Tuesday, April 24, 2012

Book Review: The Backyard Homesteading Guide to Raising Farm Animals

The lady of the house suggested that I do a review on some of the books that I've been reading for homesteading since I didn't have photos ready for a new post at the moment. Rather than flailing around for something last minute that I don't know enough about I decided that was a good idea. I decided to start with the first book that I picked up for this particular project, "The Backyard Homestead Guide to Raising Farm Animals" edited by Gail Damerow. This book is well written, extensive, and easy to find information in. Of all of the books on homesteading it is one I would strongly recommend for those looking to raise animals in their homesteading projects.

What Does It Cover?
It covers basic care and housing for Chickens, Turkeys, Ducks, Rabbits, Honey Bees, Goats, Sheep, Pigs and Cows. Now saying that is what it covers is a vast over simplification because each chapter is a significant thing on its own. Indeed, each of these chapters covers nearly as much as many of the Storey's Guides to raising individual animals. Most importantly for a new person to homesteading it has a very down to earth introduction that grounds you in the realities of the situation as well as the benefits. Indeed you will see a lot of the advice I've given in this blog has roots in this introduction and the chapters of the book. The introduction for instance has a section on why raise food animals, accentuating the positive, dealing with butchering, the value of networking, finding stock, transporting animals, and housing them.  None of them are detailed as the chapters are, but that's just the first 5 pages of the book!

Full Of Information!
As you can no doubt guess from the information about the introduction, each chapter of the book is packed with information. Indeed for those used to well produced text books will find a lot of similarities between this book and an introductory high school science text book. You will see graphics, tables, and a lot of text. Fortunately unlike most high school science text books there is humor in the writing, and it is written in a much more conversational tone which makes for fairly easy reading. The benefit is that also similar to high school text books, there is a good index and a good set of resources for further reading about the topic, as well as a clear organizational system.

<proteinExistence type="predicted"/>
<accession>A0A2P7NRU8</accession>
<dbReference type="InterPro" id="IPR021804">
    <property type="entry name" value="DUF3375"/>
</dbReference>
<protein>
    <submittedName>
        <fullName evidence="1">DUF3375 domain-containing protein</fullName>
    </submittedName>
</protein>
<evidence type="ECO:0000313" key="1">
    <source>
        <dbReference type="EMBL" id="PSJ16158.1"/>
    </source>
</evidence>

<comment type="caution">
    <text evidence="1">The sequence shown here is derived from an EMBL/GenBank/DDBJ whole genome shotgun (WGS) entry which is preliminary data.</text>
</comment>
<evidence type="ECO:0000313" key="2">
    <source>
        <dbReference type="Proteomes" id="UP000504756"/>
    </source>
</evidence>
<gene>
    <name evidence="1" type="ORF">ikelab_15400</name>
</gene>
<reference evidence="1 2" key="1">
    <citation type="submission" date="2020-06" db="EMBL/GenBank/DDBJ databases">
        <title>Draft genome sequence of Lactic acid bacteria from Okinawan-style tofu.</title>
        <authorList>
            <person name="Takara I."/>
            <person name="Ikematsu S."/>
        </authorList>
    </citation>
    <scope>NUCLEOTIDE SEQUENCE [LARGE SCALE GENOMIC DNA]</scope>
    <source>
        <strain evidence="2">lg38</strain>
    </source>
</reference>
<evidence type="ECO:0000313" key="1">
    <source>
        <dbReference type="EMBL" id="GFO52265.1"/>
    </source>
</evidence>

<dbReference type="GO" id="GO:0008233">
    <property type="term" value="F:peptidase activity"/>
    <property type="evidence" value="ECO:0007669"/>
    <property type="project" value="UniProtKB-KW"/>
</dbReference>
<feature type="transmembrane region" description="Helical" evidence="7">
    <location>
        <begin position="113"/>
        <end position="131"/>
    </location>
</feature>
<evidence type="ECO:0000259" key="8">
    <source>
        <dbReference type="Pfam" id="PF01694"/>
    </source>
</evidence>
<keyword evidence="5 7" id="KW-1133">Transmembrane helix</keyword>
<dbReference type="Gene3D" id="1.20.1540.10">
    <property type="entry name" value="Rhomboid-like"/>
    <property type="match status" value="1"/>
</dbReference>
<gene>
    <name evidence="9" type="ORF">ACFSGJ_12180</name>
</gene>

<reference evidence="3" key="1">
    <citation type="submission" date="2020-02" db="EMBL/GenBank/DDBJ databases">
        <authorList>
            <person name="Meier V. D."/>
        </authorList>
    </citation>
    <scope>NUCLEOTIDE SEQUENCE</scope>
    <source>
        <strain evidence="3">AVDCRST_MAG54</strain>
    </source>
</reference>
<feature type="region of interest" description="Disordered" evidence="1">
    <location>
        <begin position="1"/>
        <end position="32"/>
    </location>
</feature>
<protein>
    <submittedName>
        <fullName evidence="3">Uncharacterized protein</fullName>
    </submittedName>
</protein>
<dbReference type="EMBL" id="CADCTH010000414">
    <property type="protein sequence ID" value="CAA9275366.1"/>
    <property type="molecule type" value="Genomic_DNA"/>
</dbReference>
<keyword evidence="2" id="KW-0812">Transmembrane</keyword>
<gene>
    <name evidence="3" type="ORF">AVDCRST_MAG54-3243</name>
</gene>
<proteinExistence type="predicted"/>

On the rabbits side which is where I can most speak to information in the book versus information elsewhere, the information is good. Unlike many homesteading books they don't have the focus entirely on factory like production. They do focus on production without comment to ethical or animal welfare for the most part, but there is attention paid to the welfare of the animal unlike some others. So far I haven't found any information in the rabbit section that contradicts what I have found elsewhere.

Things That Stand Out:
* An engaging, and easy to read table of contents.
* A detailed and easy to use index.
* Clearly divided chapters with orange pages for the chapter lead pages making them easy to find.
* The only book I have found with charts of benefits of various breeds, especially for Chickens.
* Illustrations on handling for those who aren't already experienced and may not have mentors.
* Engaging to read
* Written by a group of people so each section is by an expert rather than a generalist.

This is a book I would strongly recommend for those considering raising meat animals. It has enough information about each breed that you could use it as your primary reference source from making a decision on what animals to raise to actually caring for the animals. I especially recommend it for those who aren't fully decided on what they are doing because it provides such a clear picture of how much work you will be doing (at least on paper, real life always surprises us) that it helps make an educated decision.

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